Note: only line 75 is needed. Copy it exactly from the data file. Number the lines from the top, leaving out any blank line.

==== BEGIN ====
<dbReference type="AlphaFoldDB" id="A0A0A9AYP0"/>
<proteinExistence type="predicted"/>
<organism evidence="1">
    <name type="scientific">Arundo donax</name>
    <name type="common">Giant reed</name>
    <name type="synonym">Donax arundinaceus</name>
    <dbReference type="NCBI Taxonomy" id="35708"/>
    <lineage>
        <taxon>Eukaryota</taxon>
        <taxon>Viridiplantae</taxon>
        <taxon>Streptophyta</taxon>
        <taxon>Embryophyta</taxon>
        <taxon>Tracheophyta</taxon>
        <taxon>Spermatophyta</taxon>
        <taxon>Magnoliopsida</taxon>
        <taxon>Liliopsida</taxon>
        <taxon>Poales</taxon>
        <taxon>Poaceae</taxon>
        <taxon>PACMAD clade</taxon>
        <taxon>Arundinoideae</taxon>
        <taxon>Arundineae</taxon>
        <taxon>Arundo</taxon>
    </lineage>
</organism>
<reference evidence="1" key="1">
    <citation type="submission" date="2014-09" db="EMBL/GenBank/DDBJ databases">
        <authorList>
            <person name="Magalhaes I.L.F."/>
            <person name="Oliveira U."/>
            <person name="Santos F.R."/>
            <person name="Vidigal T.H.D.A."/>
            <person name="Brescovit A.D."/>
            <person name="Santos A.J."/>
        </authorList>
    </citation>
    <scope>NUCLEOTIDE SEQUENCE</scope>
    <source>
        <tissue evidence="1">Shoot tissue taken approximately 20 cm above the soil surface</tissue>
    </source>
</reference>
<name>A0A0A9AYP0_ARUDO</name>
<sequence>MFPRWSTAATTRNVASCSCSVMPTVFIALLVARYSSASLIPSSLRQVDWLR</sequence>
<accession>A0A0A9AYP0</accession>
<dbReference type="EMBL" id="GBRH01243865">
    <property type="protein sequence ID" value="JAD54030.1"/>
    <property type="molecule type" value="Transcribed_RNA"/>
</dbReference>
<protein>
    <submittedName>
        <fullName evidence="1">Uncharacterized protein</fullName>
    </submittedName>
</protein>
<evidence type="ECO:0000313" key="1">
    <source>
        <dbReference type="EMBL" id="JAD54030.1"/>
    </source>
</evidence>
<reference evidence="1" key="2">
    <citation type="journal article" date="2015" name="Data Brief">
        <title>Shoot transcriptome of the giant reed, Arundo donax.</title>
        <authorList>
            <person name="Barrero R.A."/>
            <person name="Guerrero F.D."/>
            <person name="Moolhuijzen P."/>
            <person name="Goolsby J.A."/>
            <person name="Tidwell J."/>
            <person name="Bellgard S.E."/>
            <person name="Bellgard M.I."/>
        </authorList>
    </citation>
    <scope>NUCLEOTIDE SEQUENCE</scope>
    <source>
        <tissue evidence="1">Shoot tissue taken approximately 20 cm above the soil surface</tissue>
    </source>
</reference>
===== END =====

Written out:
</reference>